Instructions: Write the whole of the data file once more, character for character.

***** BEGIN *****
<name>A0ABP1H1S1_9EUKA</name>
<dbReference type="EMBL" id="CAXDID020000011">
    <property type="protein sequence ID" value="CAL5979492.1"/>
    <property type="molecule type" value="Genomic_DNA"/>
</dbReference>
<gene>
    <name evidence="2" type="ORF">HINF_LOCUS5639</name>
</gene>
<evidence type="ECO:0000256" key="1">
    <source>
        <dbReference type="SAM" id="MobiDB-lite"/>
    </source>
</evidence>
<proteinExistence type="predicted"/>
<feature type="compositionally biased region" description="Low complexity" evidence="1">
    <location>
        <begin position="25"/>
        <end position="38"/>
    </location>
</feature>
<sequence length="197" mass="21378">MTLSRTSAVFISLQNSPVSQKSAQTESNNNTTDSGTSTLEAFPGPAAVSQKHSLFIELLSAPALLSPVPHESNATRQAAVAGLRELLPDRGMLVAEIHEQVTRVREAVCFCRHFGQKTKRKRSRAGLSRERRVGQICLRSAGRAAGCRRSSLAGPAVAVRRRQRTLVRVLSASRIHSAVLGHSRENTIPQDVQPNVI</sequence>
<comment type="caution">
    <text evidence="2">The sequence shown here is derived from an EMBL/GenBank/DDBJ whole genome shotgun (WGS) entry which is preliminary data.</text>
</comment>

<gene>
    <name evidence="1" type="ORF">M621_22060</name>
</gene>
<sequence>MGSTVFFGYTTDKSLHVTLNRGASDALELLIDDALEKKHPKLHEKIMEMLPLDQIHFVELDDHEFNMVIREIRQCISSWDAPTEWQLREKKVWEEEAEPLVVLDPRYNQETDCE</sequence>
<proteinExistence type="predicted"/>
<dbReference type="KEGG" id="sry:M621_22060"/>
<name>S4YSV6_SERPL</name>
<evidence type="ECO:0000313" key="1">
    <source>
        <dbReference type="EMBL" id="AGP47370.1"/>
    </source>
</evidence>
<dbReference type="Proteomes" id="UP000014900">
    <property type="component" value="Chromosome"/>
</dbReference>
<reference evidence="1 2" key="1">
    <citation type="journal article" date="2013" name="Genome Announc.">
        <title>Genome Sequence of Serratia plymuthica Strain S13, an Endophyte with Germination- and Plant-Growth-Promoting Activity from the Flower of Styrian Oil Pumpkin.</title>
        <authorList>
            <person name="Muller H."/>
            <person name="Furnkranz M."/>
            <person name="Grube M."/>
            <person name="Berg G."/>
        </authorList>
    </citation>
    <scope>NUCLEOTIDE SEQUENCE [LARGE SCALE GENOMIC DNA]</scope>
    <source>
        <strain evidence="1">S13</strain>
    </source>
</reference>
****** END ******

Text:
<name>A0ABP1H1S1_9EUKA</name>
<dbReference type="EMBL" id="CAXDID020000011">
    <property type="protein sequence ID" value="CAL5979492.1"/>
    <property type="molecule type" value="Genomic_DNA"/>
</dbReference>
<gene>
    <name evidence="2" type="ORF">HINF_LOCUS5639</name>
</gene>
<evidence type="ECO:0000256" key="1">
    <source>
        <dbReference type="SAM" id="MobiDB-lite"/>
    </source>
</evidence>
<proteinExistence type="predicted"/>
<feature type="compositionally biased region" description="Low complexity" evidence="1">
    <location>
        <begin position="25"/>
        <end position="38"/>
    </location>
</feature>
<sequence length="197" mass="21378">MTLSRTSAVFISLQNSPVSQKSAQTESNNNTTDSGTSTLEAFPGPAAVSQKHSLFIELLSAPALLSPVPHESNATRQAAVAGLRELLPDRGMLVAEIHEQVTRVREAVCFCRHFGQKTKRKRSRAGLSRERRVGQICLRSAGRAAGCRRSSLAGPAVAVRRRQRTLVRVLSASRIHSAVLGHSRENTIPQDVQPNVI</sequence>
<comment type="caution">
    <text evidence="2">The sequence shown here is derived from an EMBL/GenBank/DDBJ whole genome shotgun (WGS) entry which is preliminary data.</text>
</comment>

<gene>
    <name evidence="1" type="ORF">M621_22060</name>
</gene>
<sequence>MGSTVFFGYTTDKSLHVTLNRGASDALELLIDDALEKKHPKLHEKIMEMLPLDQIHFVELDDHEFNMVIREIRQCISSWDAPTEWQLREKKVWEEEAEPLVVLDPRYNQETDCE</sequence>
<proteinExistence type="predicted"/>
<dbReference type="KEGG" id="sry:M621_22060"/>
<name>S4YSV6_SERPL</name>
<evidence type="ECO:0000313" key="1">
    <source>
        <dbReference type="EMBL" id="AGP47370.1"/>
    </source>
</evidence>
<dbReference type="Proteomes" id="UP000014900">
    <property type="component" value="Chromosome"/>
</dbReference>
<reference evidence="1 2" key="1">
    <citation type="journal article" date="2013" name="Genome Announc.">
        <title>Genome Sequence of Serratia plymuthica Strain S13, an Endophyte with Germination- and Plant-Growth-Promoting Activity from the Flower of Styrian Oil Pumpkin.</title>
        <authorList>
            <person name="Muller H."/>
            <person name="Furnkranz M."/>
            <person name="Grube M."/>
            <person name="Berg G."/>
        </authorList>
    </citation>
    <scope>NUCLEOTIDE SEQUENCE [LARGE SCALE GENOMIC DNA]</scope>
    <source>
        <strain evidence="1">S13</strain>
    </source>
</reference>